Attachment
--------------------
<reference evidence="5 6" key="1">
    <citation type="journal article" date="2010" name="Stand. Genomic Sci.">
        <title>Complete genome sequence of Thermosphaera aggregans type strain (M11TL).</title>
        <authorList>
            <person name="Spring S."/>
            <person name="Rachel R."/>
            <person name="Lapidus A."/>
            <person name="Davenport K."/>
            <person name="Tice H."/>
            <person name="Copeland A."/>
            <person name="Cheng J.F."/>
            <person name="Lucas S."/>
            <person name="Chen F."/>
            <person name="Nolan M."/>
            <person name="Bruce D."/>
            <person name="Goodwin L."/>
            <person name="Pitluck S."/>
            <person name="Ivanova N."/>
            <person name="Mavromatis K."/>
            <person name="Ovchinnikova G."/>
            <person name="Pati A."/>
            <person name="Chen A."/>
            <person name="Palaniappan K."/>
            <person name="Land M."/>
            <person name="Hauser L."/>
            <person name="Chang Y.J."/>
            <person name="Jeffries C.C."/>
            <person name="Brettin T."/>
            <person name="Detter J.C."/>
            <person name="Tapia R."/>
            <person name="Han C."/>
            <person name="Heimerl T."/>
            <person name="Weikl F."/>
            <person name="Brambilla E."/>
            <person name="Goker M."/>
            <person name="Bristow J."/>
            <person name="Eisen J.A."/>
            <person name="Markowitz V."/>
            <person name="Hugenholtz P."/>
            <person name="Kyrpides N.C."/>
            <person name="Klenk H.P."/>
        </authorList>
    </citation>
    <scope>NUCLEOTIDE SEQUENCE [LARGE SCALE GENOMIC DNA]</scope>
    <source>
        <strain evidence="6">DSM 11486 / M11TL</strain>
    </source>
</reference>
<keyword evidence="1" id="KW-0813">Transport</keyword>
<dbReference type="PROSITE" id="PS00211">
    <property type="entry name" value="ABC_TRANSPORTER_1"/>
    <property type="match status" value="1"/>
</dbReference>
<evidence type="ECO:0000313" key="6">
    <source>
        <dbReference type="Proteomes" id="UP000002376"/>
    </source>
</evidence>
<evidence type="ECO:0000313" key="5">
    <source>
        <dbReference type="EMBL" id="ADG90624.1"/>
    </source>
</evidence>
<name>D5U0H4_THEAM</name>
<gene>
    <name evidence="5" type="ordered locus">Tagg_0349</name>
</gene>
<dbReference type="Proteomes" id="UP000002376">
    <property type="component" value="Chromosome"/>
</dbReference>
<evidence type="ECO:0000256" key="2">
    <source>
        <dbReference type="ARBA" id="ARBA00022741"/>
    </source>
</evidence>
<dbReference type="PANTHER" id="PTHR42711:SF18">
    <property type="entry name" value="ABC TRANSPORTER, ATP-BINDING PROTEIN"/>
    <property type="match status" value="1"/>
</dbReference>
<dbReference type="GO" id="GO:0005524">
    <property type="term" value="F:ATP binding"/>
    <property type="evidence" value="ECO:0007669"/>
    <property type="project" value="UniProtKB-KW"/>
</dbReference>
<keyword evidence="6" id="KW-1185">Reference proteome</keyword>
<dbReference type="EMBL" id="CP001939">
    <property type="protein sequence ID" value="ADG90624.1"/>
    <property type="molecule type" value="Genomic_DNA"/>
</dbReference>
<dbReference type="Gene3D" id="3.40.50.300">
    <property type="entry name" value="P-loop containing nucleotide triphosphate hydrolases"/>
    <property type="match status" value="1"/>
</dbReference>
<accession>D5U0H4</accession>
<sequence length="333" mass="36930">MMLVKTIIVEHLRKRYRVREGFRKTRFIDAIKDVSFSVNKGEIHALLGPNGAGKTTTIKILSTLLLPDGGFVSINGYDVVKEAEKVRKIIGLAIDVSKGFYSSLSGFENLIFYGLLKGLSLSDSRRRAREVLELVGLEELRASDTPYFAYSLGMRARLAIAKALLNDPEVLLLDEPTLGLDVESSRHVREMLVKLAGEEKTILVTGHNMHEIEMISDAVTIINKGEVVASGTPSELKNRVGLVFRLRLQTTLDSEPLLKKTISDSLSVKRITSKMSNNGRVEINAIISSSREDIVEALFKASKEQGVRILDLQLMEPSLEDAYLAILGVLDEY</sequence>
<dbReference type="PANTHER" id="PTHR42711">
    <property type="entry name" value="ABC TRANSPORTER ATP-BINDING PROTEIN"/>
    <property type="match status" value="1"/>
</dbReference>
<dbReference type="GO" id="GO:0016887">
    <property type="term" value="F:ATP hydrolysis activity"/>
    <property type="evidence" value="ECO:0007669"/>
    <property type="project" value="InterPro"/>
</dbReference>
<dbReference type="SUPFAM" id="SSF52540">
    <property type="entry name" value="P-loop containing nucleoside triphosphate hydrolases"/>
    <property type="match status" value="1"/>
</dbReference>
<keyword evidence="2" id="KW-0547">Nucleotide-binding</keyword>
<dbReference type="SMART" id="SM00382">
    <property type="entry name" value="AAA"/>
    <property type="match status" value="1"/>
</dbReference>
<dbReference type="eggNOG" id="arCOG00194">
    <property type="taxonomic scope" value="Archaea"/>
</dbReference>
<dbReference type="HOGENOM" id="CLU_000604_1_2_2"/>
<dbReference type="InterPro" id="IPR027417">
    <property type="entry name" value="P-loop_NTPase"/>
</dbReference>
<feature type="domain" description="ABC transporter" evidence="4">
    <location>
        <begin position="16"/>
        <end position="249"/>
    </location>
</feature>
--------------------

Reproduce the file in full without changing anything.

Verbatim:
<reference evidence="5 6" key="1">
    <citation type="journal article" date="2010" name="Stand. Genomic Sci.">
        <title>Complete genome sequence of Thermosphaera aggregans type strain (M11TL).</title>
        <authorList>
            <person name="Spring S."/>
            <person name="Rachel R."/>
            <person name="Lapidus A."/>
            <person name="Davenport K."/>
            <person name="Tice H."/>
            <person name="Copeland A."/>
            <person name="Cheng J.F."/>
            <person name="Lucas S."/>
            <person name="Chen F."/>
            <person name="Nolan M."/>
            <person name="Bruce D."/>
            <person name="Goodwin L."/>
            <person name="Pitluck S."/>
            <person name="Ivanova N."/>
            <person name="Mavromatis K."/>
            <person name="Ovchinnikova G."/>
            <person name="Pati A."/>
            <person name="Chen A."/>
            <person name="Palaniappan K."/>
            <person name="Land M."/>
            <person name="Hauser L."/>
            <person name="Chang Y.J."/>
            <person name="Jeffries C.C."/>
            <person name="Brettin T."/>
            <person name="Detter J.C."/>
            <person name="Tapia R."/>
            <person name="Han C."/>
            <person name="Heimerl T."/>
            <person name="Weikl F."/>
            <person name="Brambilla E."/>
            <person name="Goker M."/>
            <person name="Bristow J."/>
            <person name="Eisen J.A."/>
            <person name="Markowitz V."/>
            <person name="Hugenholtz P."/>
            <person name="Kyrpides N.C."/>
            <person name="Klenk H.P."/>
        </authorList>
    </citation>
    <scope>NUCLEOTIDE SEQUENCE [LARGE SCALE GENOMIC DNA]</scope>
    <source>
        <strain evidence="6">DSM 11486 / M11TL</strain>
    </source>
</reference>
<keyword evidence="1" id="KW-0813">Transport</keyword>
<dbReference type="PROSITE" id="PS00211">
    <property type="entry name" value="ABC_TRANSPORTER_1"/>
    <property type="match status" value="1"/>
</dbReference>
<evidence type="ECO:0000313" key="6">
    <source>
        <dbReference type="Proteomes" id="UP000002376"/>
    </source>
</evidence>
<evidence type="ECO:0000313" key="5">
    <source>
        <dbReference type="EMBL" id="ADG90624.1"/>
    </source>
</evidence>
<name>D5U0H4_THEAM</name>
<gene>
    <name evidence="5" type="ordered locus">Tagg_0349</name>
</gene>
<dbReference type="Proteomes" id="UP000002376">
    <property type="component" value="Chromosome"/>
</dbReference>
<evidence type="ECO:0000256" key="2">
    <source>
        <dbReference type="ARBA" id="ARBA00022741"/>
    </source>
</evidence>
<dbReference type="PANTHER" id="PTHR42711:SF18">
    <property type="entry name" value="ABC TRANSPORTER, ATP-BINDING PROTEIN"/>
    <property type="match status" value="1"/>
</dbReference>
<dbReference type="GO" id="GO:0005524">
    <property type="term" value="F:ATP binding"/>
    <property type="evidence" value="ECO:0007669"/>
    <property type="project" value="UniProtKB-KW"/>
</dbReference>
<keyword evidence="6" id="KW-1185">Reference proteome</keyword>
<dbReference type="EMBL" id="CP001939">
    <property type="protein sequence ID" value="ADG90624.1"/>
    <property type="molecule type" value="Genomic_DNA"/>
</dbReference>
<dbReference type="Gene3D" id="3.40.50.300">
    <property type="entry name" value="P-loop containing nucleotide triphosphate hydrolases"/>
    <property type="match status" value="1"/>
</dbReference>
<accession>D5U0H4</accession>
<sequence length="333" mass="36930">MMLVKTIIVEHLRKRYRVREGFRKTRFIDAIKDVSFSVNKGEIHALLGPNGAGKTTTIKILSTLLLPDGGFVSINGYDVVKEAEKVRKIIGLAIDVSKGFYSSLSGFENLIFYGLLKGLSLSDSRRRAREVLELVGLEELRASDTPYFAYSLGMRARLAIAKALLNDPEVLLLDEPTLGLDVESSRHVREMLVKLAGEEKTILVTGHNMHEIEMISDAVTIINKGEVVASGTPSELKNRVGLVFRLRLQTTLDSEPLLKKTISDSLSVKRITSKMSNNGRVEINAIISSSREDIVEALFKASKEQGVRILDLQLMEPSLEDAYLAILGVLDEY</sequence>
<dbReference type="PANTHER" id="PTHR42711">
    <property type="entry name" value="ABC TRANSPORTER ATP-BINDING PROTEIN"/>
    <property type="match status" value="1"/>
</dbReference>
<dbReference type="GO" id="GO:0016887">
    <property type="term" value="F:ATP hydrolysis activity"/>
    <property type="evidence" value="ECO:0007669"/>
    <property type="project" value="InterPro"/>
</dbReference>
<dbReference type="SUPFAM" id="SSF52540">
    <property type="entry name" value="P-loop containing nucleoside triphosphate hydrolases"/>
    <property type="match status" value="1"/>
</dbReference>
<keyword evidence="2" id="KW-0547">Nucleotide-binding</keyword>
<dbReference type="SMART" id="SM00382">
    <property type="entry name" value="AAA"/>
    <property type="match status" value="1"/>
</dbReference>
<dbReference type="eggNOG" id="arCOG00194">
    <property type="taxonomic scope" value="Archaea"/>
</dbReference>
<dbReference type="HOGENOM" id="CLU_000604_1_2_2"/>
<dbReference type="InterPro" id="IPR027417">
    <property type="entry name" value="P-loop_NTPase"/>
</dbReference>
<feature type="domain" description="ABC transporter" evidence="4">
    <location>
        <begin position="16"/>
        <end position="249"/>
    </location>
</feature>